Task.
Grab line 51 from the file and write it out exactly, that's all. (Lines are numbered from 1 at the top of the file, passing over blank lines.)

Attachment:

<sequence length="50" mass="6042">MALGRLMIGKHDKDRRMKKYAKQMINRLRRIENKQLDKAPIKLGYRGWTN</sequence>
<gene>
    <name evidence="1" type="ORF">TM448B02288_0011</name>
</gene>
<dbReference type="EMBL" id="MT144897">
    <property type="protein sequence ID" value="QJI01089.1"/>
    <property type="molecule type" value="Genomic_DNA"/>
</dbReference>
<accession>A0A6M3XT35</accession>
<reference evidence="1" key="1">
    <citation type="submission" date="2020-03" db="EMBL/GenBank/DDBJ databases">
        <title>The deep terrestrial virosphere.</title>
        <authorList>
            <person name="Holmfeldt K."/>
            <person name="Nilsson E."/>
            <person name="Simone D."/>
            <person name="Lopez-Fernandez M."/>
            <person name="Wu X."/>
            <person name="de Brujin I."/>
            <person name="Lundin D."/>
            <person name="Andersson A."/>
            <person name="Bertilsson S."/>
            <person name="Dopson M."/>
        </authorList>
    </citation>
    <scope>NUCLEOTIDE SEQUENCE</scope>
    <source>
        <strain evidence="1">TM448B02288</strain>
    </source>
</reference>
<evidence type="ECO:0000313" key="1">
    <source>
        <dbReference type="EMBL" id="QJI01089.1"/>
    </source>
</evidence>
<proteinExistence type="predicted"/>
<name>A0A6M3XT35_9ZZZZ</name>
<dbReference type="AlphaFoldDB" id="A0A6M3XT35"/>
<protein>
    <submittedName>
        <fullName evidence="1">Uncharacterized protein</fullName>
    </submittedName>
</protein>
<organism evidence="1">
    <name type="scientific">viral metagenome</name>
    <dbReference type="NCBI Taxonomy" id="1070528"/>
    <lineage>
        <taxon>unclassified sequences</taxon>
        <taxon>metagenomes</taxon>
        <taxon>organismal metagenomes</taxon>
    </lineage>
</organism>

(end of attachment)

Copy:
    </lineage>